According to the Amplify Accessibility Report from Accenture, people with disabilities can potentially add an additional $23 billion to the global economy. Advances in accessibility technology can help make this a reality, enabling more than 88 million of the 160 million people with disabilities to be a part of the workforce.
As part of our Future of Work series in partnership with PEAT, we wanted to explore ways technology enables people with disabilities to participate in the workforce.
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Episode 136: Future of Work: Workplace Accessibility and Inclusion with Dan Ellerman
Dan Ellerman is the Inclusion and Diversity Senior Manager at Accenture. He focuses on accessibility and inclusion programs both internally at Accenture and externally with the company’s clients. Dan says that Accenture has taken a very thoughtful approach to diversity and inclusion. The organization’s commitment starts from the top with the creation of an executive accessibility council. The company and council have worked to create a global set of physical space accessibility standards for their offices, which are located in 120 countries throughout the world.
Small Changes Make the Workplace Accessible for Everyone
Accessibility is an organizational commitment and Accenture is focused on making their physical office spaces and their technology accessible. Dan says the company works closely with technologies and software like Microsoft products – especially Outlook365 – to ensure that all employees can access their tech to do their best work. Dan also shares as an example of accommodations made for an employee who had a motor impairment. For this person, punching a security code into their mobile device was extremely challenging. Working with the team member, Dan was able to find a solution using a biometric face recognition technology that allowed the employee to unlock her mobile device with her face.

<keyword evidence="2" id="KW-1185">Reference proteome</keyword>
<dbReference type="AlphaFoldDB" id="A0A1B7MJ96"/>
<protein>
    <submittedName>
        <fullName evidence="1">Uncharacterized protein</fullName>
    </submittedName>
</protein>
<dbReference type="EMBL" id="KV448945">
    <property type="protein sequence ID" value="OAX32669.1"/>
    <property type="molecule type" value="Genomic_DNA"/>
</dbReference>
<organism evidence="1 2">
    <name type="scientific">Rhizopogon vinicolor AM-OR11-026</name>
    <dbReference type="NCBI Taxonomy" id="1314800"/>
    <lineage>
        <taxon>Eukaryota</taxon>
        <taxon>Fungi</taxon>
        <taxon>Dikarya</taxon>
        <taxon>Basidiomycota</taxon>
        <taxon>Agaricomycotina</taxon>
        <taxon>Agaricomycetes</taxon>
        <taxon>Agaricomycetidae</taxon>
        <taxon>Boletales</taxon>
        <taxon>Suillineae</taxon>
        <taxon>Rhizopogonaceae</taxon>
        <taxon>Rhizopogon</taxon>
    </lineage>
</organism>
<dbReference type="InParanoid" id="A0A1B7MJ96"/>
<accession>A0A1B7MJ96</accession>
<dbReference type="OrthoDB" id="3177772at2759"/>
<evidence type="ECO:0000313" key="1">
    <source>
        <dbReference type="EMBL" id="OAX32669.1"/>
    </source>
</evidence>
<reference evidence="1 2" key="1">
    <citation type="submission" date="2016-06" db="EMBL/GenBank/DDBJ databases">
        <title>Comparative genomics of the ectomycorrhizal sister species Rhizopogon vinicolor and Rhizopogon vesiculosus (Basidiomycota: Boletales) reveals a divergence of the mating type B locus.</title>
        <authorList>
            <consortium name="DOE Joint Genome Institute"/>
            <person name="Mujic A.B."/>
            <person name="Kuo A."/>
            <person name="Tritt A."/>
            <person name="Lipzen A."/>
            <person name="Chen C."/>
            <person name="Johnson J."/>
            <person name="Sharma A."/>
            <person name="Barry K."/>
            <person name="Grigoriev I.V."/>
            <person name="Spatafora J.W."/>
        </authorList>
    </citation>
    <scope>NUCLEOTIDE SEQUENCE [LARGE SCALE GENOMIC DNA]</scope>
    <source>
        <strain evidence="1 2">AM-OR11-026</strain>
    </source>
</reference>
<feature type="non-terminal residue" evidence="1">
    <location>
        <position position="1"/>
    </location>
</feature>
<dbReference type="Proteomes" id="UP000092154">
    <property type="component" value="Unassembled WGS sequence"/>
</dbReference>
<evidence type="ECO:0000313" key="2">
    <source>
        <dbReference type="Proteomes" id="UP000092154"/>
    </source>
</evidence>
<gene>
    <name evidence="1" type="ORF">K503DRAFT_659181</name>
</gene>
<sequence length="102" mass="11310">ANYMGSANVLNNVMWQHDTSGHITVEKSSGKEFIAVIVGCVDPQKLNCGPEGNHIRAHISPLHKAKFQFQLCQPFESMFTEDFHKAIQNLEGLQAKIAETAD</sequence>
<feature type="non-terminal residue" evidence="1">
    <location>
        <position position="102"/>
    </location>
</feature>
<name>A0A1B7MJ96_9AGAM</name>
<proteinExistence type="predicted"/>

Understanding Web Content Accessibility Guidelines, or WCAG, for the Workplace
Since I began working with the PEAT team, my eyes have been opened particularly in the areas of accessibility for job candidates. However, it’s equally important and critical – as we’ve seen in my recent interview with Sassy Outwater – that accessibility extends beyond the job application and into every part of the workplace.
Accessibility online is of particular importance whether it’s a career site or job application process, and tools and technologies for employees are important as well. Dan walks us through the basics of Web Content Accessibility Guidelines, or WCAG, and how they should be applied and used. Dan says being in compliance WCAG 2.0 standards is an aspirational goal. He suggests that companies research the guidelines and start small to make changes that will push them forward.
Purchasing Accessible HR and Workplace Technology
As companies implement and add more technology to their existing HR, recruiting and workplace tech stacks, having accessible technology for employees is something that Accenture and Dan take very seriously. Dan walks us through some advice for purchasing and implementing workplace technology that is inclusive and accessible to your workforce. He says the most important thing, aside from talking about and working with the technologies, is to involve your employees who have disabilities so they can make recommendations and suggestions about the types of support they need.
I love Accenture’s commitment to accessibility for their employees, customers and clients. Their executive accessibility council helps set the standard for the rest of the organization. It also helps to organize and focus the larger efforts of the organization so that people understand the expectations and the company’s commitment in this area.
Connect with Dan Ellerman on LinkedIn.
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